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Boesenbergia Rotunda or Fingerroot is a medicinal and culinary herb.




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Characteristics of Boesenbergia Rotunda or Fingerroot

• Boesenbergia rotunda, which is also known as Fingerroot and Chinese ginger, is a medicinal and culinary herb.
• It is a native of China and Southeast Asia.
• It is called Fingerroot as its rhizome has a shape that is similar to that of fingers.
• They grow out of a center piece.
• Fingerroot is known as temu kunci in Indonesian.
• It is widely used in Javanese cuisine.
• It is called krachai in Thai.
• It is also used in some kroeung pastes that are of Cambodian cuisine.
• It is usually pickled or frozen, in the west.

Synonyms include:
• Boesenbergia pandurata
• Kaempferia pandurata

Therapeutic Properties:
• Analgesic
• Antibacterial
• Anti-fungal
• Anti-inflammatory
• Antiseptic
• Antispasmodic
• Relieves spasms
• Relieves cramps
• Carminative
• Tonic
• Settles digestion
• Prevents gas
• Expectorant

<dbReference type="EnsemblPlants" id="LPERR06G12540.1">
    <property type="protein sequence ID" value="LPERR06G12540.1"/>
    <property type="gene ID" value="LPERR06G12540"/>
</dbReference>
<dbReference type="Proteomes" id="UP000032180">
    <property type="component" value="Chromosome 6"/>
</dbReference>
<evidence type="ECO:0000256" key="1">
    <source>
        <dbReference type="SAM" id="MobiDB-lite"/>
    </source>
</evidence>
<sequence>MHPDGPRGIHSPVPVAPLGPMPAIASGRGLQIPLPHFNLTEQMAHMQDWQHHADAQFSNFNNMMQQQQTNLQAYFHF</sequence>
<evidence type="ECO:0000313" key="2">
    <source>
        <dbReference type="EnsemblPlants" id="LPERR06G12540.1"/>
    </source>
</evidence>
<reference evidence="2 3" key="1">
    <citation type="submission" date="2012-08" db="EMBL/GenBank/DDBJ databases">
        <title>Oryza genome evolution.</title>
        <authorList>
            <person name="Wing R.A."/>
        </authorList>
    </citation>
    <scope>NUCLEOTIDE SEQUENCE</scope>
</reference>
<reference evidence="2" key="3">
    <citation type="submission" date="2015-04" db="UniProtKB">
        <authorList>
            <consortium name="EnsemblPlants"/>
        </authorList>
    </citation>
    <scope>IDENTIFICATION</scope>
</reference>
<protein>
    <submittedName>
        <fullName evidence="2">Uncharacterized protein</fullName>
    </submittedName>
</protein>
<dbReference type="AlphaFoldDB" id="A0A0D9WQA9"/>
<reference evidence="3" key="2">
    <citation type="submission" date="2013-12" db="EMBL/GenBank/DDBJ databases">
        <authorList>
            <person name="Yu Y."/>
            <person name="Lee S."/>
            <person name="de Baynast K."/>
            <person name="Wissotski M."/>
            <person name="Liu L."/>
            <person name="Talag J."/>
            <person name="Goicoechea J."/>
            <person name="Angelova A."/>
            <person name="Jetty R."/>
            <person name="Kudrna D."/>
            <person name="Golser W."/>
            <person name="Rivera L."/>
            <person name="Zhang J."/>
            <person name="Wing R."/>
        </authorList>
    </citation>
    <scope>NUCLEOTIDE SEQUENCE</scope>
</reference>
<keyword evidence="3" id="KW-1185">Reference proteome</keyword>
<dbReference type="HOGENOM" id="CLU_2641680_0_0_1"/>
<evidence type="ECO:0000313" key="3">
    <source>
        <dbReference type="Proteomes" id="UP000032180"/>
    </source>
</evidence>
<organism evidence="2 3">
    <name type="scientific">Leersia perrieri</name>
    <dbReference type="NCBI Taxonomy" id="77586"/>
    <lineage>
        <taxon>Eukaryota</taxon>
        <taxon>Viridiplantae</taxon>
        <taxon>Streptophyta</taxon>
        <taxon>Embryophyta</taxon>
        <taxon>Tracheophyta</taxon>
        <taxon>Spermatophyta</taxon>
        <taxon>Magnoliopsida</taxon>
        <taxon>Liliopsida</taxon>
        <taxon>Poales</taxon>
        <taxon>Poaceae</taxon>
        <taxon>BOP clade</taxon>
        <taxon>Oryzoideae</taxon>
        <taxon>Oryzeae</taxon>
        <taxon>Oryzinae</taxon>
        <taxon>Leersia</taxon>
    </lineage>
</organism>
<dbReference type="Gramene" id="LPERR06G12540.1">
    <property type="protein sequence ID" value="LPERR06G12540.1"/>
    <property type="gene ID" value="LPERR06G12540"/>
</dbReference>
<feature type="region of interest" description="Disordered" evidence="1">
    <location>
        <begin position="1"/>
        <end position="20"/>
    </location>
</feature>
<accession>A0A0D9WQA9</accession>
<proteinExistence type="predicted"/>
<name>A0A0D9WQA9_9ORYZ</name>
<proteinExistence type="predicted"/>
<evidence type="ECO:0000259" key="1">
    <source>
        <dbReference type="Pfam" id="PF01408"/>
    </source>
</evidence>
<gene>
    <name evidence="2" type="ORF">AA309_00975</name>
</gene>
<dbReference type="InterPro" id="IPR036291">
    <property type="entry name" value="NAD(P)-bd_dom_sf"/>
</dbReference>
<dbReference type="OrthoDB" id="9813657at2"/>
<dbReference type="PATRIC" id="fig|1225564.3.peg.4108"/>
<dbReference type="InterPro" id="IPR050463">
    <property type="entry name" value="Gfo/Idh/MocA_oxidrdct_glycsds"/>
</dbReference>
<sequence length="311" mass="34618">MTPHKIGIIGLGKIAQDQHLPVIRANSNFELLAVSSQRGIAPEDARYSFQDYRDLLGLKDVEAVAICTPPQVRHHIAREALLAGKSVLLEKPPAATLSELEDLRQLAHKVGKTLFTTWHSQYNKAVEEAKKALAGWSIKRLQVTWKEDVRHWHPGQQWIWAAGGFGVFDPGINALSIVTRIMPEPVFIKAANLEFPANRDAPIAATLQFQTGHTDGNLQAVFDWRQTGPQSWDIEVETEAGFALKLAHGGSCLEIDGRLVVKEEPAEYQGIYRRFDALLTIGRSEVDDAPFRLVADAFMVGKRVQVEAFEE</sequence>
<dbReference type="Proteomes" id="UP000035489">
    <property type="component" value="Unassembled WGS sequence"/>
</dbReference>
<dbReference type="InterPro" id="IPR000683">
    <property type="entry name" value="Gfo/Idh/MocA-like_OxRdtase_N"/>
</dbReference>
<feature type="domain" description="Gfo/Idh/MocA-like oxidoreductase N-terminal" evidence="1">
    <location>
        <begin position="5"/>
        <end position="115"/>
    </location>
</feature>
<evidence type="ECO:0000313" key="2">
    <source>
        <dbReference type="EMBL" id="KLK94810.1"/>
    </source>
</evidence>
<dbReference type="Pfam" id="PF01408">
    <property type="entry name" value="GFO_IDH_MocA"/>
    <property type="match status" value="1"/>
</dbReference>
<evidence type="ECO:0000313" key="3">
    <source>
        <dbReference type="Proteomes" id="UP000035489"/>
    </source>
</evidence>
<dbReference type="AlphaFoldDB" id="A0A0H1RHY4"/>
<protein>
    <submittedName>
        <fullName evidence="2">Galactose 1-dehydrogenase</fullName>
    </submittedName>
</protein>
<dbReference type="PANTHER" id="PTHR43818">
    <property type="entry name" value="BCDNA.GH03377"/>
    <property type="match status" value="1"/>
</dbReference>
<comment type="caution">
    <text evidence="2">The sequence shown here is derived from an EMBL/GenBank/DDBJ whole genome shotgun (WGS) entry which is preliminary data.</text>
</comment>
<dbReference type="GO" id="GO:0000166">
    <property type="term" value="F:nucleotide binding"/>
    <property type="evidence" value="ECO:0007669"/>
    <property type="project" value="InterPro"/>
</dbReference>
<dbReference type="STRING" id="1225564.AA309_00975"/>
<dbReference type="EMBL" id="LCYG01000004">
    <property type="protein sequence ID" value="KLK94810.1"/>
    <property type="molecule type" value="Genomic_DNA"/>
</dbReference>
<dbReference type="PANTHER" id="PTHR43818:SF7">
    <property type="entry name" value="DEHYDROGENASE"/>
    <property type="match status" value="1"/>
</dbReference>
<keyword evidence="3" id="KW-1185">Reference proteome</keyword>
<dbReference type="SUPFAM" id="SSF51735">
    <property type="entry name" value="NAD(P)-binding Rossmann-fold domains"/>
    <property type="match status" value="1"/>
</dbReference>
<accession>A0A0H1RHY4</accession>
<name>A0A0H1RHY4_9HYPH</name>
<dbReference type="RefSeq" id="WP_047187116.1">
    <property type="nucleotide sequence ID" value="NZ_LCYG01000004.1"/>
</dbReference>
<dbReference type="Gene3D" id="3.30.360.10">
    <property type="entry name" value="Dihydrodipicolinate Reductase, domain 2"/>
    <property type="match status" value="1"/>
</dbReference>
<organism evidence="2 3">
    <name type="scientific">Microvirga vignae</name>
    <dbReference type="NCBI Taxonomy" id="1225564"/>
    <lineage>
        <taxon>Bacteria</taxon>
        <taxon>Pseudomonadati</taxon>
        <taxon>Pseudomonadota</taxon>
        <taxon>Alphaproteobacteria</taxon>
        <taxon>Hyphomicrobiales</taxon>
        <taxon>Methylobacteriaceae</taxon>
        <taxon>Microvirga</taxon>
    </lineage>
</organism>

• Removes excess mucus
• Antiemetic
• Reduces severity of nausea or vomiting
• Cooling
• Emotional qualities
• Energetic Qualities
• Stability
• Balance
• Stimulates willpower
• Restores motivation
• Reduces burnout on any level
• Cools anger

Growing/Caring conditions for Boesenbergia Rotunda or Fingerroot

• Use a general purpose soil for potting.
• Make a mixture of equal parts garden soil, coarse sand and moist peat.
• This shall provide a good soil medium for Chinese ginger.
• Fill planting pot with this above prepared soil mixture.
• Slice a whole Chinese ginger rhizome.
• Cut into sections 1 to 2 inches in length.
• Each section should have at least two growth buds.
• Place a section of Chinese ginger rhizome in the soil.
• Place is such that half of the growth buds are lying above the soil’s surface.
• Keep the planting pot outside in full sun.
• It shall take temperatures that are between 60 and 85 degrees F.
• Bring the Chinese ginger plant indoors.
• Place in a direction of south in a window.
• Do this when temperature is not as mentioned above.
• Water the Chinese ginger plant with 1 inch of warm water once a week.
• This is to keep the soil moist.
• Use distilled water in case the water running in the tap is acidic.
• Mist the leaves with warm distilled water.
• This is to keep them moist.
• Fertilize the Chinese ginger plant twice.
• Do it twice every month.
• Add a water-soluble fertilizer during the summer.
• Divide a mature Chinese ginger plant.
• Do this by cutting off one of its rhizomes.
• Cut off in late spring.





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